The war is ongoing, however, as they face challenges in being accepted by their male colleagues and citizens who are weary of change.

“When I was first elected, my male colleagues did not respect me,” said Adams.  “At first, they didn’t even acknowledge when I was in the room,” said Adams.”

Adams said the Joplin City Council members will gather for dinner and eat together before their meetings. Adams described being left out of conversations and how she felt unwelcomed. Eventually, Adams was able to create friendships and gain respect from the male members of the council, but she emphasized how often they do not agree.

“Even just stating commentary and giving interviews, since it isn’t mainstream, we as women have to double down output and knowledge twice as hard to get the same respect as men already have,” said Colbert-Kean.




Women are consistently asked about the same three topics: husbands, homelife, and hemline. When Hillary Clinton was running in 2016, she was constantly asked to apologize for her husband’s “sins.”

When her daughter Chlesea Clinton had her first child, The Washington Post ran an article titled “Grandmother in Chief” and asked how could Clinton be president and a good grandmother.

Yet, these instances are worse for women of color and other disenfranchised groups. Take Vice Presidential nominee, Kamala Harris, for example. Harris topped headlines for wearing chucks. Journalists inquired if it had a deeper meaning.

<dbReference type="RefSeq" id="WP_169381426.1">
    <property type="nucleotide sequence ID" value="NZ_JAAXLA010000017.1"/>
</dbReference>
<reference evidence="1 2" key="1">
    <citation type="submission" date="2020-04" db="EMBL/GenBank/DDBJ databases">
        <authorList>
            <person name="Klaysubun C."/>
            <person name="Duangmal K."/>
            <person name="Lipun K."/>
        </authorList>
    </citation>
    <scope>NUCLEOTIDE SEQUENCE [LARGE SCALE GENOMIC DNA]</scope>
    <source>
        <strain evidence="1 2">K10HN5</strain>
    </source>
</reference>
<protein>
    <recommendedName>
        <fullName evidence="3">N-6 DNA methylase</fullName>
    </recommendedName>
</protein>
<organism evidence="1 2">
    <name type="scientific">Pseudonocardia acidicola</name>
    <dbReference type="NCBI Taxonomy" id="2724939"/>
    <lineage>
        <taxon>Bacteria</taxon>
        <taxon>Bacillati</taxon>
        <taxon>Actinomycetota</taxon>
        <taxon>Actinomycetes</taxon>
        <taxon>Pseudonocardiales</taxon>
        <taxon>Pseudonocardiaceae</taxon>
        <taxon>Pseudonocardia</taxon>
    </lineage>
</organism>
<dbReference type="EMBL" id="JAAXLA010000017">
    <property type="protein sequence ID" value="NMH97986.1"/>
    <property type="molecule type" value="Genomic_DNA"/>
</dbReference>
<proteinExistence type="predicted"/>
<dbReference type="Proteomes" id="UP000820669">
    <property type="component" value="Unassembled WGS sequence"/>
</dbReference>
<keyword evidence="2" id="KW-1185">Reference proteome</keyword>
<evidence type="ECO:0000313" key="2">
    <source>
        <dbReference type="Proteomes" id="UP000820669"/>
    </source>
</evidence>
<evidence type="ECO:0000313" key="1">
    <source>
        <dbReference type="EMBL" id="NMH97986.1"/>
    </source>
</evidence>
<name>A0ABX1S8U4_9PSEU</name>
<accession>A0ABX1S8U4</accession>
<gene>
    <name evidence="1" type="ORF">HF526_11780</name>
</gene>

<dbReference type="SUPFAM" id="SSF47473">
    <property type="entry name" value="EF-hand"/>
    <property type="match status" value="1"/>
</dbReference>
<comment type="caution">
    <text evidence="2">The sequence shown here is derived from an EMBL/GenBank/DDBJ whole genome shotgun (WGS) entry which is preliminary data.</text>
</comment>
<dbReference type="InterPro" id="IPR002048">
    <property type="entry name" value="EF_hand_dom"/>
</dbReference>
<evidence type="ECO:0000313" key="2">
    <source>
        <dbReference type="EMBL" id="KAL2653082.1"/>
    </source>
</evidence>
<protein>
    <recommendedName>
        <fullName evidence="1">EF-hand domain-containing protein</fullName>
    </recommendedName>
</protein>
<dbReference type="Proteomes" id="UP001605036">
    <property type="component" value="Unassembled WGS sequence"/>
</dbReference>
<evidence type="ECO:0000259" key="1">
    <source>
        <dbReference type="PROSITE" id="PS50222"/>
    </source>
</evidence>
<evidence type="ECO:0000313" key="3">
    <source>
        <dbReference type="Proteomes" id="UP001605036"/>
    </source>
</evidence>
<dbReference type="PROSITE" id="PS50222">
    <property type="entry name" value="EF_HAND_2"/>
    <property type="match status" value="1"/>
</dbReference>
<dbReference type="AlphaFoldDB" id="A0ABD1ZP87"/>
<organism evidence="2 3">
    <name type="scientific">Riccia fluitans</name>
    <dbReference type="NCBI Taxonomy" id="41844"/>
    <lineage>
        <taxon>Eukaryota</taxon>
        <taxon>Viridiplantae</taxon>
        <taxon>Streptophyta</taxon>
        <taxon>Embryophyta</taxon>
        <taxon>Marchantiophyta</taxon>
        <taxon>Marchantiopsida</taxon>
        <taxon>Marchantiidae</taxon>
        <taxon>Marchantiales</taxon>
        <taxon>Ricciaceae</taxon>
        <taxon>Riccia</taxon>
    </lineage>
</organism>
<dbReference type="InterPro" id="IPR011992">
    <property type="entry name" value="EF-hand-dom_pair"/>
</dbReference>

Dr. Shoaf laughs and says, “The woman is on her feet for 18 hours a day! Couldn’t she just be tired?”

“When a woman of political power tends to speak up in Washington, for a while she would receive more criticism on appearance,” said Wiernicki. 

Men didn’t have that. Now when I see a woman in a power seat, I don’t think, ‘wow, a woman,’ I just expect it.”

Wiernicki said women were often criticized for using a more aggressive tone.

“Women have to worry about being labeled as ‘bitchy’,” says Shoaf, “but Kamala is in a double bind. She, unfortunately, has to try not to be the ‘angry black woman’.”

Colbert-Kean shared similar views with Shoaf during her experience as mayor.

“I found that you could be labeled as angry or loud when you’re really being passionate,” said Colbert-Kean.

“For me, it was an angry black woman, but for others it was considered passion. My statement isn’t valid enough, a white male must restate it.”


Minority Experiences


“We are beginning to see more women of color in politics,” said Wiernicki.

“Not to the degree we’d like, but women like Kamala Harris, are so important and we are beginning to see it happen,” said Wiernicki.

Cultural diversity is necessary in creating a more inclusive political system.

By including people from different backgrounds in political positions, Americans are educated on issues that do not always apply to them and positive changes can be made in the lives of minorities.

“Kamala Harris is an influential woman of color, who is not only black, but she is Asian as well. I think she may, as Vice President, have an influence in calming racial violence,” said Adams.